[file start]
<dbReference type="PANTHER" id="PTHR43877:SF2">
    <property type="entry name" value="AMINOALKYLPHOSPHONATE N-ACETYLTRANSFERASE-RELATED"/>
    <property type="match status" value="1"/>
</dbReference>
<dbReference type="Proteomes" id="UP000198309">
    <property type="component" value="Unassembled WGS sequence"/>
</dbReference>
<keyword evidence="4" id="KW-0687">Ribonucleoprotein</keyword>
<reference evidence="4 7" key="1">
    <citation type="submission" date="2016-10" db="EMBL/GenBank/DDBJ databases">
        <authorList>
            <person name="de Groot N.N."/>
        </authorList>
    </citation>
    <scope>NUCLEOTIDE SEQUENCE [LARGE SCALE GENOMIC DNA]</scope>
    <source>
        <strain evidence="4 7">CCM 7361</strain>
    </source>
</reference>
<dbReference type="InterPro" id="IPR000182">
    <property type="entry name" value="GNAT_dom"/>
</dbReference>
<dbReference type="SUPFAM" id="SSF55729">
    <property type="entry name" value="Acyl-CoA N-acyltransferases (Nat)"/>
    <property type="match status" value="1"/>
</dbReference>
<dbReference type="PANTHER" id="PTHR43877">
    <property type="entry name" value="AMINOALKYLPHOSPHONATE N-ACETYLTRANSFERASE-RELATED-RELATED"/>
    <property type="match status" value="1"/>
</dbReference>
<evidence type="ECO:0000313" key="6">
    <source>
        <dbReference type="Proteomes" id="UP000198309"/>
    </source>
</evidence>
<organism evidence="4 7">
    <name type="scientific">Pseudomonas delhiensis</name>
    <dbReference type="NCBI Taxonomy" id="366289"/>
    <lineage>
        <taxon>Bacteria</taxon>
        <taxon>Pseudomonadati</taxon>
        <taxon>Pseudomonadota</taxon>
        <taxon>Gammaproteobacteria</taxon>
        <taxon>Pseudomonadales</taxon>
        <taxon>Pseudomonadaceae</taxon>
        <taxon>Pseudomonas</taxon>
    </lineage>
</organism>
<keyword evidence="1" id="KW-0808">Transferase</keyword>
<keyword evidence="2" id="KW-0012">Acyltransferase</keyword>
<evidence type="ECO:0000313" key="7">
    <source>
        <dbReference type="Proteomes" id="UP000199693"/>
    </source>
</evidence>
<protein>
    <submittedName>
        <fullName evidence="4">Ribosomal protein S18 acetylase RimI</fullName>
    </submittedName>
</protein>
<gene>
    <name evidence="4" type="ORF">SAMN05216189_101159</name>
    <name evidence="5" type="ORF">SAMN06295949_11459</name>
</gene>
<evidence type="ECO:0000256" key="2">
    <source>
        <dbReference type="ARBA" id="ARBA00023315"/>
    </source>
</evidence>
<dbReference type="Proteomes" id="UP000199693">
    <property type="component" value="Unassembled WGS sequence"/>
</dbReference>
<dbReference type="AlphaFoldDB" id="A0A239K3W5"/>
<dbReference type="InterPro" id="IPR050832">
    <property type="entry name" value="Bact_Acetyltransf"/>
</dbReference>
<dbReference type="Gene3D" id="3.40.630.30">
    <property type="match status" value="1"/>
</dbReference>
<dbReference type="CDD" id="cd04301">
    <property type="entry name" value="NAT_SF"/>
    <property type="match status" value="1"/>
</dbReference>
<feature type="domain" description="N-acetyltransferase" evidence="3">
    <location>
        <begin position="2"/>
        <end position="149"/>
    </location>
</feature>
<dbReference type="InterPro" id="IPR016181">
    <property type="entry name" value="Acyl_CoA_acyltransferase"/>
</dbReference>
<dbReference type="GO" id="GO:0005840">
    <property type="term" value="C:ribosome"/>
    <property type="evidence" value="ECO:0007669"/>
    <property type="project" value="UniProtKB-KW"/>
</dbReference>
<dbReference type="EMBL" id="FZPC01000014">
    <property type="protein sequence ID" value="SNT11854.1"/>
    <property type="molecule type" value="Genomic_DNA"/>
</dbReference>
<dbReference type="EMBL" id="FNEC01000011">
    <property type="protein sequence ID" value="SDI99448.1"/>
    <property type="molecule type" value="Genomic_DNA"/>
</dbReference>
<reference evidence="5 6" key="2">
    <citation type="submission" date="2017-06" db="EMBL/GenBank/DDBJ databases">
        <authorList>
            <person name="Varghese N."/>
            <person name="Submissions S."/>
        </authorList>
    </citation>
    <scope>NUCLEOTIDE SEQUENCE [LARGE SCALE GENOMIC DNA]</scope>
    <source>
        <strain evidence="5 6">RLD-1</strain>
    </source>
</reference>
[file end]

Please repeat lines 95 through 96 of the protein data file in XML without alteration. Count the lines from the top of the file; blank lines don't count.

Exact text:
    <property type="evidence" value="ECO:0007669"/>
    <property type="project" value="UniProtKB-KW"/>